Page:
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Written by Jes-c Brandt   

Mission accomplished

It’s that time of year when fresh graduates are flitting about everywhere. What could be a better reminder that life after graduation is different?

How’s that for a “no, duh” statement? Of course life changes after graduating, but I’ve been done with college for two years, and I’m still occasionally puzzled by how different my life is now than it used to be.

For 20 years, my life was made up of one concrete goal after another. Turn in each assignment on time. Complete a year of school. Graduate from high school. Graduate from college. There was always some clear objective, something to be working toward.

These days, it doesn’t seem I have any tangible goals. I work. I spend time with friends and loved ones. Sometimes I read a book or do some writing. But none of these tasks that make up my everyday life have much of an end.

Believe it or not, I miss that structure. I miss finishing a task and mentally crossing it off my list.

So not long ago, with my usual fix-it mindset, I decided to work some goals into my life. I needed to find something to work toward that would take commitment and that I could celebrate when it was finished.

The goal I settled on was to run a 5K. Now I’m not a runner by any means, but my legs do work, and I figure I should use them while I still can. Furthermore, committing to a 5K seemed like good motivation to work at my goal regularly, so as not to keel over the day of the race.

With my new aim in mind, I took the obvious first step: I turned on my computer. Naturally, I had to find a suitable race to register for. I perused the Internet looking at 5K runs in the Dallas/Fort Worth area.

There were a number to choose from, but my work schedule is a bit strange, so that eliminated several right off the bat.

Sifting through the remaining options, there were a few that didn’t seem like me. I crossed the Spartan Race and the Diva Dash off the list, and I searched for something a little more average.

Many races were fundraisers for various worthy causes, and that seemed like a good route to go. I would have been happy to contribute to any of the charities, but one in particular stood out.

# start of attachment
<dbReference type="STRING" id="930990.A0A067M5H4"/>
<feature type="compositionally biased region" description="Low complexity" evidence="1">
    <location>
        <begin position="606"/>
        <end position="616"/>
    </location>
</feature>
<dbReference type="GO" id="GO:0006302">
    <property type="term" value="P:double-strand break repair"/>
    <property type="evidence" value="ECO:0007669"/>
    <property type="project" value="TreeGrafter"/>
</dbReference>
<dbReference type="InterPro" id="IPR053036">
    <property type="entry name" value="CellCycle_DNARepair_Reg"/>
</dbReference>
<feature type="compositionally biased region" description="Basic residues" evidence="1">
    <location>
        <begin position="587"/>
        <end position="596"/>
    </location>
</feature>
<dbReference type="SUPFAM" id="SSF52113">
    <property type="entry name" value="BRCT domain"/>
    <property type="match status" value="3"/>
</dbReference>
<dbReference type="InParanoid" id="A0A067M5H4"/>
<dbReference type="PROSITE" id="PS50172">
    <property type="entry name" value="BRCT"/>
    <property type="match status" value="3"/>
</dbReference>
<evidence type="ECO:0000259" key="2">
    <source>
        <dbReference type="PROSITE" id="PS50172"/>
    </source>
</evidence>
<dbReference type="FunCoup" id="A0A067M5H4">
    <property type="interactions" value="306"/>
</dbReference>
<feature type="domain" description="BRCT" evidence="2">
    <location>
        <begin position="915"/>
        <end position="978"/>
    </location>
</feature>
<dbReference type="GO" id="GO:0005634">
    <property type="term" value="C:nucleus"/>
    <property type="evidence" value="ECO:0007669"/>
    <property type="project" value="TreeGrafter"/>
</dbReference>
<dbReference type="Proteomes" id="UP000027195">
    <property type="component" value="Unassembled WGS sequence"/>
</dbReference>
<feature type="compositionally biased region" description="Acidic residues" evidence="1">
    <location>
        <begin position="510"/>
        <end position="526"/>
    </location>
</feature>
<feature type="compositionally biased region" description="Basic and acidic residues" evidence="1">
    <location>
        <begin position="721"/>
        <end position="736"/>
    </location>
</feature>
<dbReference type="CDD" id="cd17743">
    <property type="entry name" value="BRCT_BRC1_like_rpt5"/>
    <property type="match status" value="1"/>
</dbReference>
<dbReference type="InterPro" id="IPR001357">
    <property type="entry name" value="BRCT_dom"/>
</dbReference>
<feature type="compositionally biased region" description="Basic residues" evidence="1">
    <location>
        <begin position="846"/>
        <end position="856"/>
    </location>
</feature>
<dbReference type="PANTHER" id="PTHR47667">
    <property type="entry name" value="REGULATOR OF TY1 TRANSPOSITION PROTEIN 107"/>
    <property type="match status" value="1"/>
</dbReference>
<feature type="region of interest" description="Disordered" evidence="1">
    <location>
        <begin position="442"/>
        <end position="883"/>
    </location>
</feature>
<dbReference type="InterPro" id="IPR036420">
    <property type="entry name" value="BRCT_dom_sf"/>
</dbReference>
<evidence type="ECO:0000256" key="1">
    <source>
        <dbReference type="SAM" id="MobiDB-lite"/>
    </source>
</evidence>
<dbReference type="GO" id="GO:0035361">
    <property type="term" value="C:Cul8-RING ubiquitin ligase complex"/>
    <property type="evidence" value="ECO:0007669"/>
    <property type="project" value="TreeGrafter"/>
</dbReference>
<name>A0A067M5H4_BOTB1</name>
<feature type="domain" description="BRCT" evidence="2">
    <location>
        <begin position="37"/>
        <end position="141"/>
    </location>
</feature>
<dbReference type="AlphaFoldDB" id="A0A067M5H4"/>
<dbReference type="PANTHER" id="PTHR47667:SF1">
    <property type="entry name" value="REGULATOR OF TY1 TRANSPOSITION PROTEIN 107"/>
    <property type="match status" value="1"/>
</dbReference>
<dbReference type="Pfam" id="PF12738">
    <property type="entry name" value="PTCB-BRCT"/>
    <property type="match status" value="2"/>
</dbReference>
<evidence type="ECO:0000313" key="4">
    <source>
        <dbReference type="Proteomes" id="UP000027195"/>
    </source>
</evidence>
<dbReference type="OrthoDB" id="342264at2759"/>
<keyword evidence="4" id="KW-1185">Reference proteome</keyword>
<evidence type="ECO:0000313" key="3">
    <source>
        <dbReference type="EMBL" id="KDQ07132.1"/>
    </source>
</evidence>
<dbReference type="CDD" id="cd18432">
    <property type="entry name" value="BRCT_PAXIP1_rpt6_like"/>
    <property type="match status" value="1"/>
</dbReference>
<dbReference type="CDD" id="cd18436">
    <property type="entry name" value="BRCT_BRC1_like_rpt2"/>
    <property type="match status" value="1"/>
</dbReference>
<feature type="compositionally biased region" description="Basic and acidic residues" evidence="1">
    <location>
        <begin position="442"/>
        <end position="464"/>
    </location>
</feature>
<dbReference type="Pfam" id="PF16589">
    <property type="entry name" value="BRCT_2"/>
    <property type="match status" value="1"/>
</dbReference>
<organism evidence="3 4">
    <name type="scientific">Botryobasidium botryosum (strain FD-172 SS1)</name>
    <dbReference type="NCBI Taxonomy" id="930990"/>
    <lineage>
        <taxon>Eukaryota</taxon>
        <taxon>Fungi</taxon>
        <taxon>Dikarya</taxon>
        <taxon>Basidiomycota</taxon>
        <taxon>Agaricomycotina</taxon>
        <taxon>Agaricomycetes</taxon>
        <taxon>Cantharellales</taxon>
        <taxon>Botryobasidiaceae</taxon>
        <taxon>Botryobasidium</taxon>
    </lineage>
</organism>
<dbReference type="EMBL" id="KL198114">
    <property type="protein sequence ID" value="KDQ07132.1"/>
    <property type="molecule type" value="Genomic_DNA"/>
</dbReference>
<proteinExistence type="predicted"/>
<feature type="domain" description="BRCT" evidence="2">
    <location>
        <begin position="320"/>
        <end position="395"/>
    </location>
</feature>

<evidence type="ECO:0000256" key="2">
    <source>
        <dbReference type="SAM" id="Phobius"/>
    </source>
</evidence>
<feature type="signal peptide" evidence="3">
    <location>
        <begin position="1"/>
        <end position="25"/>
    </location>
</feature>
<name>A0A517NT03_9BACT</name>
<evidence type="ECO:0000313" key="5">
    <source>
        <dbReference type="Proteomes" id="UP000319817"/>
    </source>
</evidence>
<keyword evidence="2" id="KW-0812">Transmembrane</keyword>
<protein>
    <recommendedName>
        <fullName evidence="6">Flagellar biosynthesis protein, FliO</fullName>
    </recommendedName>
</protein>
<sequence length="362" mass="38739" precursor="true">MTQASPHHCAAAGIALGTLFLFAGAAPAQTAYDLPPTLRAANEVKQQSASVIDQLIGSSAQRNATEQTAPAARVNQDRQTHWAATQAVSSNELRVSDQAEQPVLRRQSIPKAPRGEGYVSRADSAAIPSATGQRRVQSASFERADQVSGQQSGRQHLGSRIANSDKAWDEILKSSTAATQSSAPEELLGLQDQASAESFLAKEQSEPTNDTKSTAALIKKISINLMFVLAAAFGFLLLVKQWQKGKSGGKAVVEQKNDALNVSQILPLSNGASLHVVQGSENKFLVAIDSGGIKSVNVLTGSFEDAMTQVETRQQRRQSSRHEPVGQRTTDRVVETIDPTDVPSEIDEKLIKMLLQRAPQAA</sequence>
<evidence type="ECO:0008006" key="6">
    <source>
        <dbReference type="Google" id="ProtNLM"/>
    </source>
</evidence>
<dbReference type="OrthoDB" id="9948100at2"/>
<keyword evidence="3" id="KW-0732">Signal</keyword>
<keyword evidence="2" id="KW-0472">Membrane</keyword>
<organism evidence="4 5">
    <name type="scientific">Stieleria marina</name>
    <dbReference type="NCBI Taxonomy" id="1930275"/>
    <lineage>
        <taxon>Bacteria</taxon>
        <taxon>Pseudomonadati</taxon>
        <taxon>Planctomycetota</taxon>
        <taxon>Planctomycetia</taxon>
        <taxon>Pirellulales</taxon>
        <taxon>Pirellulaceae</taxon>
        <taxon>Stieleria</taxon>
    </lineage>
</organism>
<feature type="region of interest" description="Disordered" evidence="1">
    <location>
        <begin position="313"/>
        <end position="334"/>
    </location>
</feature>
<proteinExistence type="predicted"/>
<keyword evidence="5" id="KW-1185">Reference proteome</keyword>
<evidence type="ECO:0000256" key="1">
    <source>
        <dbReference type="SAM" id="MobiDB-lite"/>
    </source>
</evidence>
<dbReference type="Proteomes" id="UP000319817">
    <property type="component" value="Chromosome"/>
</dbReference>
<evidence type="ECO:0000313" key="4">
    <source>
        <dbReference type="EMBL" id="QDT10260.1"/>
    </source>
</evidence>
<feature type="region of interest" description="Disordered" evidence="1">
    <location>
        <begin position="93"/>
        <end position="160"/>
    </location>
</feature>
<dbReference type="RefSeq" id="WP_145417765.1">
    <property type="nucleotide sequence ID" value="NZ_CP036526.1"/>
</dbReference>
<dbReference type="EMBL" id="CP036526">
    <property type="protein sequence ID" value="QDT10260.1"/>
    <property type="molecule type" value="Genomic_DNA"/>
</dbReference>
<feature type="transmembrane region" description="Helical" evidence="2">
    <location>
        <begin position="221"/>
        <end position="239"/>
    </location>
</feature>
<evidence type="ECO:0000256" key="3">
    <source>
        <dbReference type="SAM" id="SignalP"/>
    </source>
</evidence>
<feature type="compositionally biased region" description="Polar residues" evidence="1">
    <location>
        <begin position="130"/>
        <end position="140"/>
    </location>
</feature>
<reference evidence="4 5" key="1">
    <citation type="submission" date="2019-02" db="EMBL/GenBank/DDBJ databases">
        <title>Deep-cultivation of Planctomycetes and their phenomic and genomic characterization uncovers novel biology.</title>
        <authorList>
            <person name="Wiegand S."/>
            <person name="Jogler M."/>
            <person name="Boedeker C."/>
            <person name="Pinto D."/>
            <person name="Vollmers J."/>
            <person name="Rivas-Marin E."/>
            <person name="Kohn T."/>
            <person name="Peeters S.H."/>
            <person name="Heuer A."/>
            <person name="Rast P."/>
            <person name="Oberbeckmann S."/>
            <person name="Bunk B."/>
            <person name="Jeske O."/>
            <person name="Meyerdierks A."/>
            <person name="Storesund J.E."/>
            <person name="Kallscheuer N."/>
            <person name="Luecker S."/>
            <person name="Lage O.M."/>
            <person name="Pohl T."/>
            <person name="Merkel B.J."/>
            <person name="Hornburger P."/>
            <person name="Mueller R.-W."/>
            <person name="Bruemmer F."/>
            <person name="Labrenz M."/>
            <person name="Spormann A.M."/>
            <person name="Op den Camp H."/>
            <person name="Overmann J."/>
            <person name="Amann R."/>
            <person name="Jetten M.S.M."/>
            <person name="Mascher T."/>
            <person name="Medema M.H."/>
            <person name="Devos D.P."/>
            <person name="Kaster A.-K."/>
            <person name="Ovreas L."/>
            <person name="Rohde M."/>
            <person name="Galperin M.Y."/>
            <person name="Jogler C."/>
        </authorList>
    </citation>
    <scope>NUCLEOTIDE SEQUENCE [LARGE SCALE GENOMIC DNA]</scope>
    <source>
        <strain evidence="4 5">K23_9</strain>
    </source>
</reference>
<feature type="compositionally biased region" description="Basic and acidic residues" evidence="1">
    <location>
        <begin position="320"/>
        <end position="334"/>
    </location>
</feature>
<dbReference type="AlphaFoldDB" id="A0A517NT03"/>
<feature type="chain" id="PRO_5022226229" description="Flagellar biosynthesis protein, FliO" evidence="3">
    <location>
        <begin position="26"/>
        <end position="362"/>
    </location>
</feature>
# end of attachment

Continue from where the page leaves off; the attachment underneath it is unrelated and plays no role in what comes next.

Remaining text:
The Dreams on Wings 5K was created by the Hemispherectomy Foundation, an organization for children with severe epilepsy who have had radical brain surgery to remove or disable half of the brain.

I happen to have a close friend who has epilepsy, and while her case is not so severe, I thought of this run as a fitting way to honor her. After letting my friend know about the race, she decided to join me, and we each set out to start training.

Step two was returning to my computer. Naturally, I had to find a suitable training plan. After all, who am I to figure out how to prepare to run a 5K when there are far more qualified individuals out there?

With a plan in hand, I started a six-week process that recently ended when I crossed the finish line. I’m proud to say I ran the whole darn thing, and the experience was really a blast.

The founders of the event shared the story of their daughter, who had the surgery five years ago. Other recipients of the procedure were there, completing the race in wheelchairs pushed by dedicated parents.

Hope and celebration colored the morning, and it was a joy to collectively support the Hemi Foundation and be a part of something bigger than myself.

Running that 5K simultaneously gave me the sought-after sensation of completing a goal and the thrill of trying something new. To top it all off, they gave me a medal for finishing first in my age group. Granted, there were only two of us, but who doesn’t love getting a medal?

Back in school, other people were setting initiatives for me. There really was no choice but to live life, finishing one assignment after another. Now I realize I didn’t have to give that up when I graduated. I can set goals for myself and celebrate their completion, too. What’s next?


Holyoke Enterprise May 30, 2013